Republicans Carly Fiorina and Ben Carson declare bids
Ex-Hewlett-Packard chief and retired neurosurgeon announce candidacies for 2016
Former Hewlett-Packard CEO Carly Fiorina: “I think I’m the best person for the job because I understand how the economy actually works. I understand the world, who’s in it, how the world works.” Photograph: Jim Young/Reuters
Ms Fiorina is the second female candidate after Democrat Hillary Clinton and is running as an outsider having never held public office. She is hoping her experience as a former chief executive will benefit her among an electorate fed up with Washington politics and make her stand out among the senators and governors.
“Yes, I am running for president,” she told ABC’s Good Morning America. “I think I’m the best person for the job because I understand how the economy actually works. I understand the world, who’s in it, how the world works.”
Challenging a government that has become “a giant, bloated, unaccountable, corrupt bureaucracy”, Ms Fiorina said Americans were “kind of tired of the political class, and they believe that we need to return to a citizen government.”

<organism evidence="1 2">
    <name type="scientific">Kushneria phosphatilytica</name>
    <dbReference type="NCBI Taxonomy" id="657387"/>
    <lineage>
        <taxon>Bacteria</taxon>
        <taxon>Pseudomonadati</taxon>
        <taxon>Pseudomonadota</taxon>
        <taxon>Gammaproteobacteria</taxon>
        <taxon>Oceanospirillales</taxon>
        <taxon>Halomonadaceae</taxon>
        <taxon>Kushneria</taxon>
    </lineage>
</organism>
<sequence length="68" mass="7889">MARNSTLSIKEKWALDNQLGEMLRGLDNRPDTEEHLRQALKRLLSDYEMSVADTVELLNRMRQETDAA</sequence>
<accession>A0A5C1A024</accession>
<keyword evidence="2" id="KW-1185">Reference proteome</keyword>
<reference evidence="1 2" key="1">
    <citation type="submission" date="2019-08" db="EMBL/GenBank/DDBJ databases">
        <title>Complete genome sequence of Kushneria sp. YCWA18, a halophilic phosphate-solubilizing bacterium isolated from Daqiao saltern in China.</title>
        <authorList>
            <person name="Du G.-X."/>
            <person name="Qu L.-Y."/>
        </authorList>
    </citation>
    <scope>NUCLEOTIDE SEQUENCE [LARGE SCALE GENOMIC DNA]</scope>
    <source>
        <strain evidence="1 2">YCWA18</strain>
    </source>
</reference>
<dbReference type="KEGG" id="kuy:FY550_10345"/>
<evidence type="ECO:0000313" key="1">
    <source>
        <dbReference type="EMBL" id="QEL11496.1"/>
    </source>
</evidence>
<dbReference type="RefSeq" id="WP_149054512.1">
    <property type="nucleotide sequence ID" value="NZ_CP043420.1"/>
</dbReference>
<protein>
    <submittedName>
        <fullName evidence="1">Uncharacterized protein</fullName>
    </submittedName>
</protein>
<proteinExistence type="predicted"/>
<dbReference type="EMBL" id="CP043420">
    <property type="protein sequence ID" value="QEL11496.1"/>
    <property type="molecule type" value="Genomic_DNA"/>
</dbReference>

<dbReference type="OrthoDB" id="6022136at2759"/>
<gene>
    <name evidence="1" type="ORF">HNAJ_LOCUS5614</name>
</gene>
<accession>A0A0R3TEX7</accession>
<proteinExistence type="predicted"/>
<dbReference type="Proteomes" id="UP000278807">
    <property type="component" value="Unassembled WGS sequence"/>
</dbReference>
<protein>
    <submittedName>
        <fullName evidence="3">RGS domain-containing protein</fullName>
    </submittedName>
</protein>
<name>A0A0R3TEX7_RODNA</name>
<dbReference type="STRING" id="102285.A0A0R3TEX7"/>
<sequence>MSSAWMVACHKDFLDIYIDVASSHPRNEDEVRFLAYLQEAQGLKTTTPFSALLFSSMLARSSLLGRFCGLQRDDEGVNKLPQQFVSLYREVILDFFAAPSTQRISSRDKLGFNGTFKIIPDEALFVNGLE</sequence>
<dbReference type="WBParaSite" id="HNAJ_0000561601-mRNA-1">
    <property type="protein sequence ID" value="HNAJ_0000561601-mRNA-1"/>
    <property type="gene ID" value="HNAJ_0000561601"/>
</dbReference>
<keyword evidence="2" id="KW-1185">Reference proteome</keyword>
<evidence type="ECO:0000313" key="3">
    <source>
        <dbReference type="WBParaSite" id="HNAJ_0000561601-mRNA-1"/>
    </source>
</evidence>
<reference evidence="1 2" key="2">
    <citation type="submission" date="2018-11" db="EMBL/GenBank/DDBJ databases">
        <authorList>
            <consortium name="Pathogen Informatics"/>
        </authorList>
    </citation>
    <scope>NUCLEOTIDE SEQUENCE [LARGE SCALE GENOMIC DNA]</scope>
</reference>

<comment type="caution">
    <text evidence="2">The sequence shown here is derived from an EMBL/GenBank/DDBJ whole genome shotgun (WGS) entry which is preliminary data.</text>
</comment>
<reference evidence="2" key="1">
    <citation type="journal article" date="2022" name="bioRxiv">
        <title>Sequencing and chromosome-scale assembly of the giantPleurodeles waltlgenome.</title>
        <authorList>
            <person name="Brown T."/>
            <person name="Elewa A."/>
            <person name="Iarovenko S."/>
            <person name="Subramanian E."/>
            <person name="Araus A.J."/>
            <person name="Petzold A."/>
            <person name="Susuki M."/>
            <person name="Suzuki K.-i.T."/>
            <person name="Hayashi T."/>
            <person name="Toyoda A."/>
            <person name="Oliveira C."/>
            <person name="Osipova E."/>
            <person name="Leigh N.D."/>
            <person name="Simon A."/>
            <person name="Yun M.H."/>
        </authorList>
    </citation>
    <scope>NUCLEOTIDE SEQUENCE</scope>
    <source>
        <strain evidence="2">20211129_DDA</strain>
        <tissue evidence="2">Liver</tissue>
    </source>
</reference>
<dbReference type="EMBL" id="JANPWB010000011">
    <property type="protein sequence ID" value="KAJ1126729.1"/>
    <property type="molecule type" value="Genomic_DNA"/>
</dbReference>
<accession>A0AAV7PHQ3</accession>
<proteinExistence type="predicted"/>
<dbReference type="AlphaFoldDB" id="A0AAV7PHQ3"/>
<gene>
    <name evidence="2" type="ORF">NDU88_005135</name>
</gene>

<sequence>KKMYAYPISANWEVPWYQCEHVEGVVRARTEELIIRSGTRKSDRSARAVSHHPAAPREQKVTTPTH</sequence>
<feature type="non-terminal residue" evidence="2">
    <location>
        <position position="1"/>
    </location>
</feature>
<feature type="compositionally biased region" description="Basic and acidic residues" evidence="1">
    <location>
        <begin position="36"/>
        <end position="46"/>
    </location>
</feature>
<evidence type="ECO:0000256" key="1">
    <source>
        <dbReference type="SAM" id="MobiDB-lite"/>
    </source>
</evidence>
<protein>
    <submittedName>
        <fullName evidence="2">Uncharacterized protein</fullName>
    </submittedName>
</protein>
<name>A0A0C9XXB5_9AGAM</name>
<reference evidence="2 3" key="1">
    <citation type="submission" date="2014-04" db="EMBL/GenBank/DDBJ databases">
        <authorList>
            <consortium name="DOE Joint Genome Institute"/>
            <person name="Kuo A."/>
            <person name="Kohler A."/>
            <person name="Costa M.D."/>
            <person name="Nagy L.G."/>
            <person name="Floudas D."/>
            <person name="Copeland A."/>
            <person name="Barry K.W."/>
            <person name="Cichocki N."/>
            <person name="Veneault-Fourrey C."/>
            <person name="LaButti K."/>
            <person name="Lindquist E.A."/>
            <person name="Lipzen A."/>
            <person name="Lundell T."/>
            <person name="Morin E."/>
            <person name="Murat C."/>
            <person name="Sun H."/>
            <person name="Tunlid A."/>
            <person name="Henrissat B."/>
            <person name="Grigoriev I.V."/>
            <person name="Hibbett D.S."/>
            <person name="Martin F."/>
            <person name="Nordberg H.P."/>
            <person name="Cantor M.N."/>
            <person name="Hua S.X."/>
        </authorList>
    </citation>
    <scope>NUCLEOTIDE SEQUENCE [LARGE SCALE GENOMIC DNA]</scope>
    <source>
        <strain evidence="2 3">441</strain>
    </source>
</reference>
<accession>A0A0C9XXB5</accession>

Ms Fiorina, a candidate with a long-odds chance of winning the Republican nomination who is seen as a more likely vice-presidential nominee, is popular among conservatives who dominate the voting in the early presidential nominating states such as Iowa because of her anti-abortion views and critical attacks on Hillary Clinton.
She has criticised the former secretary of state as untrustworthy because of the 2012 attack on the US diplomatic outpost in Benghazi, Libya and the foreign donations to the Clintons’ charitable foundation.
Mr Carson declared his presidential aspirations in an interview on Sunday ahead of a campaign launch event in his hometown of Detroit.
“I’m willing to be part of the equation and therefore I’m announcing my candidacy for president of the United States, ” he said.
Carson, like Fiorina, has cast himself as a non-political outsider, telling his kick-off campaign event, “I’m not a politician”, after a choir sang a rendition of Eminem’s Lose Yourself.
The African-American medic, who holds some controversial views, became a favourite of the Republican party’s conservative wing after he chastised President Barack Obama over his healthcare plan when speaking next to the president at the national prayer breakfast in 2013.